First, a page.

Low Light ConditionsLow Light Conditions Low-light periods are key to a successful day on the water. Here are some tips for maximizing these prime feeding times.
By Ellis Kirby
The stage is set. You're sitting in a crowd of a a hundred or more boats, patiently idling in a cramped cove, waiting for the official start of a tournament. The sweet smell of outboard fuel is so thick it's intoxicating. Chill bumps of anticipation run up and down you, even though you already know exactly where and how you're going to begin the day. Within minutes all the boats are screaming down the lake. Contestants are bundled up to avoid the morning chill and engine tachometers are laying on the red line. What's the big rush? You've got all day, right? Granted, we're in a race to get to our "key" spots, but more importantly we're after that critical early morning bite that may well account for most or even all of our tournament creel for the day.
Understanding the significance of the low-light periods in the life of bass and anglers alike is critical to success. This is not to say that you won't catch another fish beyond that point, or improve the weight you have already accumulated. But savvy anglers know that this is a critical time to execute their skills to maximize the advantage they have during this brief, though short, period while the orange stripe is still on the horizon. It is, however, so often the time when big bass honors are actually won and limits can be caught in record time.
Low-light periods are what I consider the first hour of sunrise and the final hour prior to sunset, or even days with heavy cloud cover and light intermittent rain showers. The basic importance of these periods is the activity level of bass, whereby they have a huge advantage over the meal they seek. As predators, bass take advantage of every opportunity to feed heavily when their food source is most vulnerable. This basically being when baitfish themselves are most actively feeding. They have relatively poor visibility with the diminished light and are bunched up in huge groups for protection in numbers, a "buffet" for bass if you will. We have all witnessed an early morning or late afternoon outing when suddenly the cove we are fishing begins to flicker with baitfish - to be suddenly followed by an explosion of bass all around the boat feeding on seemingly everything that moves. Huge bass actually herd shad like cattle, even to the point of forcing some of the baitfish onto dry land, in a desperate attempt to avoid the inevitable. (Adrenaline rush!)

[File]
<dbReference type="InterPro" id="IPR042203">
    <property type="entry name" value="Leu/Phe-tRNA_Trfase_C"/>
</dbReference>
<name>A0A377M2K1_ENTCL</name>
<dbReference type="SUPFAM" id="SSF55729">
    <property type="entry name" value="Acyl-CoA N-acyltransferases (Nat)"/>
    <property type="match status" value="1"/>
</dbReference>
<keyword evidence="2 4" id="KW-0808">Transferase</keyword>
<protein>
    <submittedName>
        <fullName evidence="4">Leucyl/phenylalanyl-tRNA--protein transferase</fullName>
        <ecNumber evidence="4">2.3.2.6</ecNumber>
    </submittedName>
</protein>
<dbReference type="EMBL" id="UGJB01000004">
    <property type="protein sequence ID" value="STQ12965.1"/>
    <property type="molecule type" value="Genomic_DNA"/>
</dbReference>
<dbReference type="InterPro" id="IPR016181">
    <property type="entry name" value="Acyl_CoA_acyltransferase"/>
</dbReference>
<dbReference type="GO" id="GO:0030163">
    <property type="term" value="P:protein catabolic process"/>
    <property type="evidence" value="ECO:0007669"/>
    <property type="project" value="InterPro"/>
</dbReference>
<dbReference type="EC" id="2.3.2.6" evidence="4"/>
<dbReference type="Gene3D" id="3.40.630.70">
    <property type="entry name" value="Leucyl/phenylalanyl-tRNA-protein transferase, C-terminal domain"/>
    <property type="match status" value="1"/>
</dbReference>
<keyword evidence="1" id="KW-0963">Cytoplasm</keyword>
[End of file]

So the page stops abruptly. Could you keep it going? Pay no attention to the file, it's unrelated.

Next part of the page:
Bass have much keener eyesight and lateral lines to detect movement, a super sense of smell, hearing, and it's all accompanied by their natural power. Stealth is built into their very design and it makes for pretty short work of their prey, especially during this brief time of day. They are actually gorging themselves while expending as little energy as required to fill their stomachs. This is sometimes the only major feeding period for the entire day, prior to the late evening feeding period where they will once again attempt to feed.
Once the sunlight begins to penetrate the water, the bass' advantage is diminished. They become more visible to their prey at a farther distance and are forced to seek cover for concealment and be content with ambushing unsuspecting victims as they wander into reach. As anglers, we can take advantage of low-light opportunities with a variety of baits, techniques, and strategies.
Since bass are actively feeding and seemingly hitting everything within their strike zone during these times, I prefer baits that can be presented quickly and with large coverage, such as spinnerbaits, lipless crankbaits - and by all means - topwaters. This is commonly known as "power fishing." These baits can be fished rapidly, with a good amount of water fished in a short period of time. Fishing in this manner will also allow you to come in contact with a greater number of fish during a short time, while presenting the possibility of a big fish making a mistake they might not otherwise make under different circumstances. This swings the odds well in your favor as they are literally "tuned out" to everything else taking place around them, which luckily includes you.
Now some will argue that this does not apply to the cold-water period, but in my experience it does. It's simply at deeper depths which the bass, and food source, are located during that period. This I have found especially true during frontal conditions where high bright skies will dominate for the remainder of the day. A well presented bait that mimics the available forage will get smacked in pretty short order, as long as you reach the proper depth where the majority of active fish are located.
The hard part is making yourself get up early on cold mornings when nothing is really at stake and making that run with the sun barely visible. Most anglers opt to catch their bass during the peak warming period of the day. I, too, am sometimes guilty of accepting the few bites I get to avoid the cold and waiting to be a little more comfortable during the winter period. But the fact is that bass must eat in winter as well as summer, although not as frequently with their depressed metabolism. They do however use the same tactics and advantages to feed, no matter what time of year or what depth they are holding in. At least some of those fish will feed early and late, and are just as willing to take a bait during this well-documented feeding period.